By Stephanie Schaeffer Silverman
My sister has this funny habit of mailing random things to me. It’s typically unexpected and always hilarious. Items over the years have included old pictures, clippings from magazines or newspapers, and funny items from past vacations. Usually she attaches a Post-it Note and some snarky remark.
This week I opened an envelope that contained a single black-and-white photo. It was a picture of my mom—an adorable (already-married!) 21-year-old, offering a treat to her begging dog. I had never seen the picture, and of course, the Post-it Note said something about teaching an old dog a new trick.
I looked at it a few times during the day, and it wasn’t until the third or fourth time that something caught my eye.
In the background were the couches from my grandmother’s house, where the photo was taken. Oh, how I remember those couches—well, not the actual couches. But I remember one thing about those couches—thick, clear plastic.
Plastic Sofa Protectors
More specifically, I remember the sound that was made on a warm day as I got up from the couch. Who could forget the noise of skin peeling away from plastic. Ick. Why were the couches covered in plastic? Was she so worried we would spill things on the couch? More frightening to me—did she think it looked good? Was it the trend?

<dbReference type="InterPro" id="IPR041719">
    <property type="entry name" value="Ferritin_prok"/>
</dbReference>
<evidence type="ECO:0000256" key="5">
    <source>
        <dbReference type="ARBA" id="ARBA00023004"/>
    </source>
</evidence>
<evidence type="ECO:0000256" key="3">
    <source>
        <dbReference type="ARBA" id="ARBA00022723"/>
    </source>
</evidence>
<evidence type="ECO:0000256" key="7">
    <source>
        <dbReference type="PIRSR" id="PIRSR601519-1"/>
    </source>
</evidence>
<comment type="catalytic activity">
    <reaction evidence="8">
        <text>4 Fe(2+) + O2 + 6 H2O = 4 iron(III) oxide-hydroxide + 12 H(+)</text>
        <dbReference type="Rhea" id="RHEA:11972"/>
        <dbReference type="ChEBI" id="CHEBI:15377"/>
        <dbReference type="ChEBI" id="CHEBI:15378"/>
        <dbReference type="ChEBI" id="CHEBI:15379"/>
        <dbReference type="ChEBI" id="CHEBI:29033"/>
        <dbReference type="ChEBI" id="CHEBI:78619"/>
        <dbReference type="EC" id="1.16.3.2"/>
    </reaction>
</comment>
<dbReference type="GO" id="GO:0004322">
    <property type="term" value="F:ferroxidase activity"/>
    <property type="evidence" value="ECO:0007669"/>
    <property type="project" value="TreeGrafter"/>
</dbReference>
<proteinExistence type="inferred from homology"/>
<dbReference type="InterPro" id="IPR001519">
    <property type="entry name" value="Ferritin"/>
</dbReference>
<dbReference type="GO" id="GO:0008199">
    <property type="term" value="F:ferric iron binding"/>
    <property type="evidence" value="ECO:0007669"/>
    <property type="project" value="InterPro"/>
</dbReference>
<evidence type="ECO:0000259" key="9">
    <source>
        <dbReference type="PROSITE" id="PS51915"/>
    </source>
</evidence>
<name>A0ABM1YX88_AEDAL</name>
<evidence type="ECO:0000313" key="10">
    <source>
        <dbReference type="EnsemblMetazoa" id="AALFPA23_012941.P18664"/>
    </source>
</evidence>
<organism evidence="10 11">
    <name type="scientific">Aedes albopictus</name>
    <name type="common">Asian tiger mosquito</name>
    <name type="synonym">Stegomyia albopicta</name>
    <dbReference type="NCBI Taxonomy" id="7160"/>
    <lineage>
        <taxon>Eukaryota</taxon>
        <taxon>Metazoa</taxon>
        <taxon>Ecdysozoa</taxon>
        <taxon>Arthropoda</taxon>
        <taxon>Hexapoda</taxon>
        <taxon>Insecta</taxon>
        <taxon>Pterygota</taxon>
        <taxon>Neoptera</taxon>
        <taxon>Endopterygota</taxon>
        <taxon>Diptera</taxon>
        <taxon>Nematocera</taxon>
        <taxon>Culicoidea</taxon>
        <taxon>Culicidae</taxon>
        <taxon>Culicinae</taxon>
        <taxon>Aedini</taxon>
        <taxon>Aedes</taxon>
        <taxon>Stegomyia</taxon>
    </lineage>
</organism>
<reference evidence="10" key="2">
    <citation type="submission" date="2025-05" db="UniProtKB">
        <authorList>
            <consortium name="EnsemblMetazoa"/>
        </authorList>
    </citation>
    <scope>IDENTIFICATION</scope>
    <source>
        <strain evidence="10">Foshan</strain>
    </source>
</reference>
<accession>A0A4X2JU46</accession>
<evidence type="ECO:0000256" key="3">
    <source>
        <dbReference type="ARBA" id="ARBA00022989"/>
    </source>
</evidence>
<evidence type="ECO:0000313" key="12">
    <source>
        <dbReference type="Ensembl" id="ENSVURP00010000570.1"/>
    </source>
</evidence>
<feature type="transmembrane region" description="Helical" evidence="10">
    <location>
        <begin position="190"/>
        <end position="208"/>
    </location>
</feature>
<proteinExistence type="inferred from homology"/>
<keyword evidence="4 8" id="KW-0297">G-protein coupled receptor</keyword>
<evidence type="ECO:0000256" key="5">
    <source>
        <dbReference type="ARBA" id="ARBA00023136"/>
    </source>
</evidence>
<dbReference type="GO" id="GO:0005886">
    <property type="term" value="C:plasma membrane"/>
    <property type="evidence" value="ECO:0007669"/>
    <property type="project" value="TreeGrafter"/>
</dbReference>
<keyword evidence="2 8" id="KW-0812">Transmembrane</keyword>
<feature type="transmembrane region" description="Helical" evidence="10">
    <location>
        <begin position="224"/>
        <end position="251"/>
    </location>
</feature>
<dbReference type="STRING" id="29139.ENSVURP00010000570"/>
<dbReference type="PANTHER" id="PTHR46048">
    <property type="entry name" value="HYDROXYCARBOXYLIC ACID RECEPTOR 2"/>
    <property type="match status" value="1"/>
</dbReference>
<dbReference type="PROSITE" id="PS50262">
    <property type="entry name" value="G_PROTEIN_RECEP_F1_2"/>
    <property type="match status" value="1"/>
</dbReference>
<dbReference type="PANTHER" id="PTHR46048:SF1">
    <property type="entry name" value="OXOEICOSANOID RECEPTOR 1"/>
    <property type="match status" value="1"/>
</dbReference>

I needed to go straight to the source—Google. So I started typing: Why Grandma had… I didn’t need to type further.
Why grandma had plastic covers on her furniture
Grandma’s plastic covered couch
And then, should I decide I needed to keep the tradition:
How to put plastic on furniture (with a YouTube link)
It got me thinking about this entire idea of protecting things, and why we choose to protect the things we do.
What Will We Protect?
This was the generation that allowed their kids free rein: playing outside (yep, that’s where you walk through a door and explore things outside your house) until dark, riding bikes to the corner store, walking to the playground with the giant metal slide (think thigh burn, sharp corners, tetanus shot), and donning metal roller skates equipped with a metal key so you could lock them to your shoes. Good thing we’re protecting the couch, ’cause that could be totally dangerous.
At the same time, back in the ‘50s, parents actually had the time to sit down, versus now when we are driving our kids around from activity to activity.
Why would I need a couch protector? I hardly sit on the thing. If anything, I should be putting plastic on my car seat, phone, laptop, and key ring. My couch would be the last thing I would protect.
Maybe this funny disconnect is what it always looks like from generation to generation. I look forward to my future granddaughter sending a picture of me in my pink ski helmet and goggles to one of her siblings for a good laugh, as they experiment with augmented reality and time travel. I just hope the seats have good protection.
Stephanie Silverman is the publisher of Your Teen.